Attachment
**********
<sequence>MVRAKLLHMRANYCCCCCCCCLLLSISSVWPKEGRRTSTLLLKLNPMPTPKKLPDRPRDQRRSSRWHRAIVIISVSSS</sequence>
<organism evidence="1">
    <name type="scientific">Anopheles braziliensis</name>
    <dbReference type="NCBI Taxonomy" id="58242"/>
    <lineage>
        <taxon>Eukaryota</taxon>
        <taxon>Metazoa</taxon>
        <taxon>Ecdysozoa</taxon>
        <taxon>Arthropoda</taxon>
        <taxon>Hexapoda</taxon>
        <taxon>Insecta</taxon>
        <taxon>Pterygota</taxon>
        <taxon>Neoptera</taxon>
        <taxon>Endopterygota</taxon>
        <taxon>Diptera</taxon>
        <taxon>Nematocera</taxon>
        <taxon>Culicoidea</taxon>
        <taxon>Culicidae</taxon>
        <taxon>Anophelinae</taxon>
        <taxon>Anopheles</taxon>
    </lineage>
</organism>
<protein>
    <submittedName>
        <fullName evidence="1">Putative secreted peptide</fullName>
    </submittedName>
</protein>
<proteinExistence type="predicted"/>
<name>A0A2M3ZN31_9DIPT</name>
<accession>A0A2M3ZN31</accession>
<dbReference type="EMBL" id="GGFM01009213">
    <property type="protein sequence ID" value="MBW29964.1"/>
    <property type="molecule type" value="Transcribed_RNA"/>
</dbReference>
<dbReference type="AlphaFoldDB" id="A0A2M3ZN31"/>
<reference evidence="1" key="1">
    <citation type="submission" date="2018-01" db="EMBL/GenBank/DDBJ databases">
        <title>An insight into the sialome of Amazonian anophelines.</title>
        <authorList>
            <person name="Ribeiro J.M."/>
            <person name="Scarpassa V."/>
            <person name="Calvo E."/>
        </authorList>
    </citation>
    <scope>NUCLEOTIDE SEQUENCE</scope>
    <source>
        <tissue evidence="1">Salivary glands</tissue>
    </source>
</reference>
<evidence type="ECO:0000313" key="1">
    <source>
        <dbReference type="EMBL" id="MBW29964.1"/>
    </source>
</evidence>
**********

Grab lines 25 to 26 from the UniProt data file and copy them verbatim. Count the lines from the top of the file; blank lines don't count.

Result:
        <fullName evidence="1">Putative secreted peptide</fullName>
    </submittedName>